Which leads to the next point that I think is so important. This is a time of life when teenagers are learning the direct correlation between their behavior and their outcomes. It's a cause-and-effect thing. Now, they already know it but they don't know it fully. Because you have been… shall we say buffering or softening some of the consequences all this time. They live in this beautiful home that they can't afford. They have clothes they can't afford. They have good food, and that's okay. It's because you're a benevolent, generous, loving parent. Look at all of this abundance that you're willing to share with your kids even though they can't afford it. We have to transition them as they move out into the real world. They don't get all of that stuff for free.

Check out the psychology here of how we go about teaching this correlation. If you are yelling and screaming, and I'm a teenager, my life is experiencing a little pinch because of some choices that I made and I'm getting consequences. But, I don't know that yet. I haven't made that connection. “I'm feeling a pinch. I wonder what's causing my life to be miserable right now?” And I look around. And there's mom or dad out of control, angry, yelling. Whoa! I live with crazy people who are control freaks. That is where their mind goes. Now, what if they're feeling the pinch and it's like, “Oh, I'm feeling a pinch. My life's not as happy as I want it to be right now and I look around, if mom's cool and dad's cool, wait a minute… Could it be me?” “Could it possibly be…” See, we want him to make that connection. And so, this is why it is so important to be in a mode of positive parenting where you get to have a calm voice, calm face, calm body and you have a little smile on your face.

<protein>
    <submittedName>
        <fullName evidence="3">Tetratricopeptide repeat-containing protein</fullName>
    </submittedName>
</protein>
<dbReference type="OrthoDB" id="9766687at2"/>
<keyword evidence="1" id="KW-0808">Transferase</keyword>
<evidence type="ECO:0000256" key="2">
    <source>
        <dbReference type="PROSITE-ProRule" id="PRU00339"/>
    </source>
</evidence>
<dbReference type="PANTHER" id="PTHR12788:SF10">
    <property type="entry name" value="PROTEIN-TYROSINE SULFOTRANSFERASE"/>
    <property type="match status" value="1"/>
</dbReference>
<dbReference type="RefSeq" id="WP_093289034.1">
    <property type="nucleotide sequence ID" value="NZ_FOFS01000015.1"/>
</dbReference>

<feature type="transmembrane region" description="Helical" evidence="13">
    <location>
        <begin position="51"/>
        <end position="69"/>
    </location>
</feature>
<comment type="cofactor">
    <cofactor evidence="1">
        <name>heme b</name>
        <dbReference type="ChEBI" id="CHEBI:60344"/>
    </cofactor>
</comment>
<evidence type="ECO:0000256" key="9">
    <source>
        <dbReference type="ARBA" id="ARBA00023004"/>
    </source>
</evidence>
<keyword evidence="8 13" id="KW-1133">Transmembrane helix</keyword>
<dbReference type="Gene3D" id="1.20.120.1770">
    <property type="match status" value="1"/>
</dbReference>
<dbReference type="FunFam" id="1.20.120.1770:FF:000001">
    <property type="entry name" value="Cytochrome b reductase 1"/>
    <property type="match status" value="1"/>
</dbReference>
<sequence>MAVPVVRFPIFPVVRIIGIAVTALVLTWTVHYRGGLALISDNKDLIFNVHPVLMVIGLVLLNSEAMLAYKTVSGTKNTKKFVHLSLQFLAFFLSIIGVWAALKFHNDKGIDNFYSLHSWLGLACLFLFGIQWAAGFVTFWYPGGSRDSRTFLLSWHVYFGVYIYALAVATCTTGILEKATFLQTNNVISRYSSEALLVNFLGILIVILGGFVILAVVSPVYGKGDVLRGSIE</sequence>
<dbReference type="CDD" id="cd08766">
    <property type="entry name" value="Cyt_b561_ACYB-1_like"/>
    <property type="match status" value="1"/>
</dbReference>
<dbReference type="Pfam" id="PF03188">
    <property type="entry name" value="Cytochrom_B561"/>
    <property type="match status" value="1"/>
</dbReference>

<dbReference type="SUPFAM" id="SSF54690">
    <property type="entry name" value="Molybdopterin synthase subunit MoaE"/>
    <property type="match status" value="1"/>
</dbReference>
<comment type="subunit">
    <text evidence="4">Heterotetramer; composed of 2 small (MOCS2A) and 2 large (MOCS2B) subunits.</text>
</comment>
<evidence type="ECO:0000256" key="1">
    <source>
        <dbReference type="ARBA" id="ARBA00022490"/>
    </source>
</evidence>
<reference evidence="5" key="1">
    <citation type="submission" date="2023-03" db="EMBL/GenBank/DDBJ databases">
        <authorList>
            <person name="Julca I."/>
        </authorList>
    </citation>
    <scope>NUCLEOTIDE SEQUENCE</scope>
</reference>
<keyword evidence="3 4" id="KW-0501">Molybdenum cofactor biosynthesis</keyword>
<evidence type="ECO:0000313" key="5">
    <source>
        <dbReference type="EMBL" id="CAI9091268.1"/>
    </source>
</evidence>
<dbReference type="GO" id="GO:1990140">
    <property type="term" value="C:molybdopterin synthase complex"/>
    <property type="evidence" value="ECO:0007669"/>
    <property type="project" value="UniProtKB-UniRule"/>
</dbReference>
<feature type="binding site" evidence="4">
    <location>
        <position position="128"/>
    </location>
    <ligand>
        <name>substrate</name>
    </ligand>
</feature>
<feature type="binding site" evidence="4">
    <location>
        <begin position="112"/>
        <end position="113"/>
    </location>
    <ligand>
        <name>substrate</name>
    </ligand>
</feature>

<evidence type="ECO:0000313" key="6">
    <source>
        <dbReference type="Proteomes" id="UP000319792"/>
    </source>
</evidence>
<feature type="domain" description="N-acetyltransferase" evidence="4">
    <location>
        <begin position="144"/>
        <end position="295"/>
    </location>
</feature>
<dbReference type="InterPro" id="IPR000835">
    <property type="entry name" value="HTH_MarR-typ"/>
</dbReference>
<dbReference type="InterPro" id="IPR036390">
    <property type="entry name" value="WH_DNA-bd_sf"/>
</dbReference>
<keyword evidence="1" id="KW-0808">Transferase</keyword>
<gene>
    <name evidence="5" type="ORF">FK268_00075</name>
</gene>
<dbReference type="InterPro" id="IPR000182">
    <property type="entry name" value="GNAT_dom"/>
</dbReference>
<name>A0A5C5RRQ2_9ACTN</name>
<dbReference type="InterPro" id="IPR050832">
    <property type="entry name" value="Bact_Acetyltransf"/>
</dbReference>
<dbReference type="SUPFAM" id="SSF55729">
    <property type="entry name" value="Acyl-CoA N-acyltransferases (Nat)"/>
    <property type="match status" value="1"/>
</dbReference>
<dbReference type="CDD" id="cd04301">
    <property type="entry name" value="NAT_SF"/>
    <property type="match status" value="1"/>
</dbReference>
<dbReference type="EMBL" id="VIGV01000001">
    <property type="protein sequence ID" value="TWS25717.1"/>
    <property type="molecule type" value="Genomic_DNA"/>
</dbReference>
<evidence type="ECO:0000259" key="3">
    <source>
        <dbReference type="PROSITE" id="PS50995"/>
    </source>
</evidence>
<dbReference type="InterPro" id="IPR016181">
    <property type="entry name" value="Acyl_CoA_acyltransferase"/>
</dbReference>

You know that your job is to love them when? No matter what and even if. That doesn't change because your child became a crazy teenager. That is still your job. And coming from that position, you helped to remove one of the primary distractions the teenagers feel as they are trying to hook up cause and effect for their own life. You are still the parent. Even when they're teenager and as Vicki and I are learning now even when they are adults. You still get to be the parent and to have authority as a parent, two things are important to have in place. You need to be seen as a provider of good times and good things and still be able to set and enforce appropriate limits. The way you do that with the teenager is a little different than the way you do that with a younger child. Because of their size, their stature. So, we have to focus on what we can control.

I recently read a quote and it went something like this, “Be sure to listen anytime your child wants to tell you the little things. Because if you don't listen when they are little things, they are not going to tell you the big things because to them they were big things all along.” They're all big things. When they're teenagers, everything is so important. And so big and so huge and self comes first. It is really important to keep listening to them even though you are thinking you know, “He's going to be on a whole new thing in a minute.” You know, which is very possible, but make sure that you are listening to them on all of the things that may seem little to us because to them everything is big.

Thank you for being the conscious positive parents that you are. I love this community of positive parents. If you need help with your teenager, you can schedule a call with one of our Live On Purpose Coaches at